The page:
Sep 12, 2009

Health care as a human right

Is health care a human right? Medical anthropologist Dr. Paul Farmer says yes:

Some, such as Donald Sensing over at Sense of Events, argue that health care should NOT be thought of as a "natural right". Sensing argues that health care should be seen as more of a service than a right:

The presumption that health care is a right, and therefore must be equal for everyone, is founded on two critical errors of understanding. The first is that health care is a resource that is simply available for those who need it, or that can be made equally available through proper legislation and regulation. The second error is that medical care and access to it can be rationed by command more equally, economically and fairly than by demand.

Phil Niles rearranges the question and asks instead HOW MUCH health care is a human right:

With all of the emotional and financial investment in health care, it is important to address the situation with an actionable approach - not an ideologic one. My suggestion is to quantify just HOW MUCH health care we believe is "right" to provide, recognize that we should cap public health care spending, and focus the moral/fiscal debate on how high that cap should be set. Let's achieve our ambitions of providing access for the uninsured with the most likely way of succeeding: by haggling about the price.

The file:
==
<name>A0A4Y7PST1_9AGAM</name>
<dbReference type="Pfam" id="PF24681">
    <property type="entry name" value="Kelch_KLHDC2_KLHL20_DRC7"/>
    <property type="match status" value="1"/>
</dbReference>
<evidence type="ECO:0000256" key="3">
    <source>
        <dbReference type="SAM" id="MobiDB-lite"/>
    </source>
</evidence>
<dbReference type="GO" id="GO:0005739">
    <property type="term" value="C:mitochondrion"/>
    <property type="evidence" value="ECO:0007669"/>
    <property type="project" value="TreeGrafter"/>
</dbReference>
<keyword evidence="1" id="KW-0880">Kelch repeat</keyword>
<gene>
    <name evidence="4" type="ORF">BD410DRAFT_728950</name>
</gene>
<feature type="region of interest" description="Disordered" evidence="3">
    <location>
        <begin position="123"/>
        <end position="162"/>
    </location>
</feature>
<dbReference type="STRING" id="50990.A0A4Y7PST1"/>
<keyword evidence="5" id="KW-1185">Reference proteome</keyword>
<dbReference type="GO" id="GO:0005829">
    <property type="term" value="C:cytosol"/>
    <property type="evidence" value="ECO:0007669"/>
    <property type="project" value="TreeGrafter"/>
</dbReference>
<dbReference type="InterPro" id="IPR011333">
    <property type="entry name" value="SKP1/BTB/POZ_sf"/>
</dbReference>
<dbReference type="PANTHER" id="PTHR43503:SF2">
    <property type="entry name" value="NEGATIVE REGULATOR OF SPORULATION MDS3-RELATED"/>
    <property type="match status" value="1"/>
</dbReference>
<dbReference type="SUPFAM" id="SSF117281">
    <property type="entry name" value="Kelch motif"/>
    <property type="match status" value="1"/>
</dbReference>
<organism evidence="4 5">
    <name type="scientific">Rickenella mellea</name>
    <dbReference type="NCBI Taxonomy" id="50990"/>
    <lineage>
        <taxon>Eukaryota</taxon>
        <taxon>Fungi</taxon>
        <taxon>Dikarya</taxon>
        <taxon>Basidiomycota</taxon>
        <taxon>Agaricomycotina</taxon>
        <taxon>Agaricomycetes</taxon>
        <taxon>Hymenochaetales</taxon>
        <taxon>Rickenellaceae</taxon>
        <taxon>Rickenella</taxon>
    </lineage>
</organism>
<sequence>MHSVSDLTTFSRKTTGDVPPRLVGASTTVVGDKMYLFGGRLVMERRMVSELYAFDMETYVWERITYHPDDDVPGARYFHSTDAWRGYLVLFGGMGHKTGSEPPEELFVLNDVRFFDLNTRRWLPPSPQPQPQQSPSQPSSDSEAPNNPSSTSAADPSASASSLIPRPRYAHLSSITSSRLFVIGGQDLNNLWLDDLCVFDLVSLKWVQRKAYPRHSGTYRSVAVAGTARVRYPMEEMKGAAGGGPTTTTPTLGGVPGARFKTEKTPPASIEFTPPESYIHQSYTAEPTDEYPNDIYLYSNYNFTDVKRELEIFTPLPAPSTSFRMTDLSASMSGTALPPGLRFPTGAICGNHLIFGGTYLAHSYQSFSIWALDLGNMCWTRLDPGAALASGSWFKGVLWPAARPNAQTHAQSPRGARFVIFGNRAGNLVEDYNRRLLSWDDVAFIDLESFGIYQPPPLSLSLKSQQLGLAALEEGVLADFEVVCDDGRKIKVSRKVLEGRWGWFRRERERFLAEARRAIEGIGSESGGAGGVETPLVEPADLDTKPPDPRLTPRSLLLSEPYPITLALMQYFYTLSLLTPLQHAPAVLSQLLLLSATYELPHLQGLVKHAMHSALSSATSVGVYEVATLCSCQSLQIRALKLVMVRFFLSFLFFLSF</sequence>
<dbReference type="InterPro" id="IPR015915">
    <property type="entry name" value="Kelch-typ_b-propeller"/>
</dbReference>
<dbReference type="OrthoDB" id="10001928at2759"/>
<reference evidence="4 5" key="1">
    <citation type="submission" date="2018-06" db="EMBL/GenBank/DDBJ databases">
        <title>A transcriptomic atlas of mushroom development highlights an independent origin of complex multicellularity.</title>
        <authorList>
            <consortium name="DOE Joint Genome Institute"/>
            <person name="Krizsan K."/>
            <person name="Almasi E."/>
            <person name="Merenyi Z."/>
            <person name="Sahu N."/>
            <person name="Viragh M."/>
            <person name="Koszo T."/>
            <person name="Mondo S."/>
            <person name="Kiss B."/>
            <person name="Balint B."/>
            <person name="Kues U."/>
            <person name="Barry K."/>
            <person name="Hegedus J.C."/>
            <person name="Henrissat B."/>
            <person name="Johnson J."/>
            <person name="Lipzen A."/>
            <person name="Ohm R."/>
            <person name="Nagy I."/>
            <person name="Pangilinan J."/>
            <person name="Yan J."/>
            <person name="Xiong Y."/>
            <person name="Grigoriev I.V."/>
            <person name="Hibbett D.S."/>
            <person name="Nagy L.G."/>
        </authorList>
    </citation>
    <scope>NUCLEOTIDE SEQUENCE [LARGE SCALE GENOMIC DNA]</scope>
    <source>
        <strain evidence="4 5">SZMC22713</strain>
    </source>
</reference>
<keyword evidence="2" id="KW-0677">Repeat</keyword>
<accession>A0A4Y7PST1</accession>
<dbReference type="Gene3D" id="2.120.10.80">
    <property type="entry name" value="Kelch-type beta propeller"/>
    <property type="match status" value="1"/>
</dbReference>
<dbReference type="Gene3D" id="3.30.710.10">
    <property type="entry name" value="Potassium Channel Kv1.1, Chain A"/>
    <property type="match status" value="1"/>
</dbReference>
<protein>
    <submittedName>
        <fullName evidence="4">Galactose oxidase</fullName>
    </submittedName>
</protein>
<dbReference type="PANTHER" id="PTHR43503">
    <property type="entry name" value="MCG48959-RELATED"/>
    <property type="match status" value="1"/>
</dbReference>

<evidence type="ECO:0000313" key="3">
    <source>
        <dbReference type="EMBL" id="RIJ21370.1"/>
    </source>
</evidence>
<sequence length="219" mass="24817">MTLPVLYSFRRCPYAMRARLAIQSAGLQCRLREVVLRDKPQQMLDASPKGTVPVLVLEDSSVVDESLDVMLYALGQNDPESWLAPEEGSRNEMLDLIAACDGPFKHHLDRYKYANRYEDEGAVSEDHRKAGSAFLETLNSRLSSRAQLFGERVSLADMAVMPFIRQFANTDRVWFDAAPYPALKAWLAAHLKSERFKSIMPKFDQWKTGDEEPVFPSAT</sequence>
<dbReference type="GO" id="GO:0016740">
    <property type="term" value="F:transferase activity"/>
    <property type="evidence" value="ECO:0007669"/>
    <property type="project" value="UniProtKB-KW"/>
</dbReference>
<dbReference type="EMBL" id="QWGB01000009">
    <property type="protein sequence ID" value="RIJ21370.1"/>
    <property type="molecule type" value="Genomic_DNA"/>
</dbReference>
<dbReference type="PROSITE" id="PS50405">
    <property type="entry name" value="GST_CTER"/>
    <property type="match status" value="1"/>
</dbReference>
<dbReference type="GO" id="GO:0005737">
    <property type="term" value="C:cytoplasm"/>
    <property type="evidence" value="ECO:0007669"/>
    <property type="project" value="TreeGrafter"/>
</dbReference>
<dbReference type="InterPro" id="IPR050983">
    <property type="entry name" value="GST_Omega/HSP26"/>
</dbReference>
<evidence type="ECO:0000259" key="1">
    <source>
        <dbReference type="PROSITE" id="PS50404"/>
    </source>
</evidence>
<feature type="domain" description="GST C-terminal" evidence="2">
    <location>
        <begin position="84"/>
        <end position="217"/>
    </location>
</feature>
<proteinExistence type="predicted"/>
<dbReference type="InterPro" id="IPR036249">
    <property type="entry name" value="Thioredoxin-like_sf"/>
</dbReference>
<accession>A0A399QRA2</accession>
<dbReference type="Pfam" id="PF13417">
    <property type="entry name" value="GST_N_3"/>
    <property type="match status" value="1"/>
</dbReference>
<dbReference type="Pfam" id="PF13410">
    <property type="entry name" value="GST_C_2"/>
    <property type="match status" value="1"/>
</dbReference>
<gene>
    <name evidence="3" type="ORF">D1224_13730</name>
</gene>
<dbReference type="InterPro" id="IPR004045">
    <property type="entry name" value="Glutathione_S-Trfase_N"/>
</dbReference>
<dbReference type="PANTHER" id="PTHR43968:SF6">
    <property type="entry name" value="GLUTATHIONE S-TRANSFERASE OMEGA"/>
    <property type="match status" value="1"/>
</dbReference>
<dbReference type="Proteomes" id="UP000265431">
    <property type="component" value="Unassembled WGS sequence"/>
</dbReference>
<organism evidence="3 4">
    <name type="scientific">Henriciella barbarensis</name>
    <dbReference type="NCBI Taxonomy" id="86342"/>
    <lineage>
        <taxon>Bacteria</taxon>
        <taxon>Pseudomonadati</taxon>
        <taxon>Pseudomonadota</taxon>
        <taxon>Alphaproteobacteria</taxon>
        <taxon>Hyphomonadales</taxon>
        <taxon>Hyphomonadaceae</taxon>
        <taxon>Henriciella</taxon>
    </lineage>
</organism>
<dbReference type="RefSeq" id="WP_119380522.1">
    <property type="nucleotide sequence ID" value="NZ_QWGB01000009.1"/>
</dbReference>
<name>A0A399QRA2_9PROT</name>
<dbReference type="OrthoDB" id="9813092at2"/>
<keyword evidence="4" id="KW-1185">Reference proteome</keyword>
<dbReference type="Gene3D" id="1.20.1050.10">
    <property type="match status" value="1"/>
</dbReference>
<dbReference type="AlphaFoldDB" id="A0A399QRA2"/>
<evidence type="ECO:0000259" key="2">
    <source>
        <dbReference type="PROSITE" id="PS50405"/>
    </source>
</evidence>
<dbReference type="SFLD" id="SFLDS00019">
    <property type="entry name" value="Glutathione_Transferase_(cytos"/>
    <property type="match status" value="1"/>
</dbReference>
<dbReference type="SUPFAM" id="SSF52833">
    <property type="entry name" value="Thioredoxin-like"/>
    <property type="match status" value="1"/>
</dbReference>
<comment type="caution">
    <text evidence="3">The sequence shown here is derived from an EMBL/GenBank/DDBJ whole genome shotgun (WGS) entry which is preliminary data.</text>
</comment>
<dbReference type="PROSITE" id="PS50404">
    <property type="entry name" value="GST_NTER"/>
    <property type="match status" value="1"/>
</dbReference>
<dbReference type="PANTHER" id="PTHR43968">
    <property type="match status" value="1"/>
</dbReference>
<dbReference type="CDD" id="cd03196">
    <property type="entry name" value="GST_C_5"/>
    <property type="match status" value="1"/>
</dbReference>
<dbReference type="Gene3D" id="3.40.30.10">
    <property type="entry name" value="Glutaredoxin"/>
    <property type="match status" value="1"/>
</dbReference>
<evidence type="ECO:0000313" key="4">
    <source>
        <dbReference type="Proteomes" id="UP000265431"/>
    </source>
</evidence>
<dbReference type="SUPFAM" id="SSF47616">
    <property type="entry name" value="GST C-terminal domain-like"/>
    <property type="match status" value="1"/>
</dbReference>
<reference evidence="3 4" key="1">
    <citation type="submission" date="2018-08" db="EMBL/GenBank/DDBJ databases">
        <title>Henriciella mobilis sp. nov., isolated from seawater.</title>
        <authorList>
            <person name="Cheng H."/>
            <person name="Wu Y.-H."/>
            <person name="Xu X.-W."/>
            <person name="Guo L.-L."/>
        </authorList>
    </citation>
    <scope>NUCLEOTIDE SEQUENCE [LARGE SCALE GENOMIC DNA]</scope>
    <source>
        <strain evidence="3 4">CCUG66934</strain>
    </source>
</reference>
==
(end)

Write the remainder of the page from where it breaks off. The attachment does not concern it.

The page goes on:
This is a conflict-ridden issue, and opinions abound. Before any progress can be made in this debate, do some basic issues need to be worked out? Is there any common ground in the health care debate? Is health care something that should be affordable and available to everyone and anyone? Or should health care be placed within the market forces of competition, supply & demand, and profit. Is the answer somewhere in between? Can the value of public health be quantified? Where does personal responsibility come into play? Do people earn health care, or is it something they all deserve as a matter of course?


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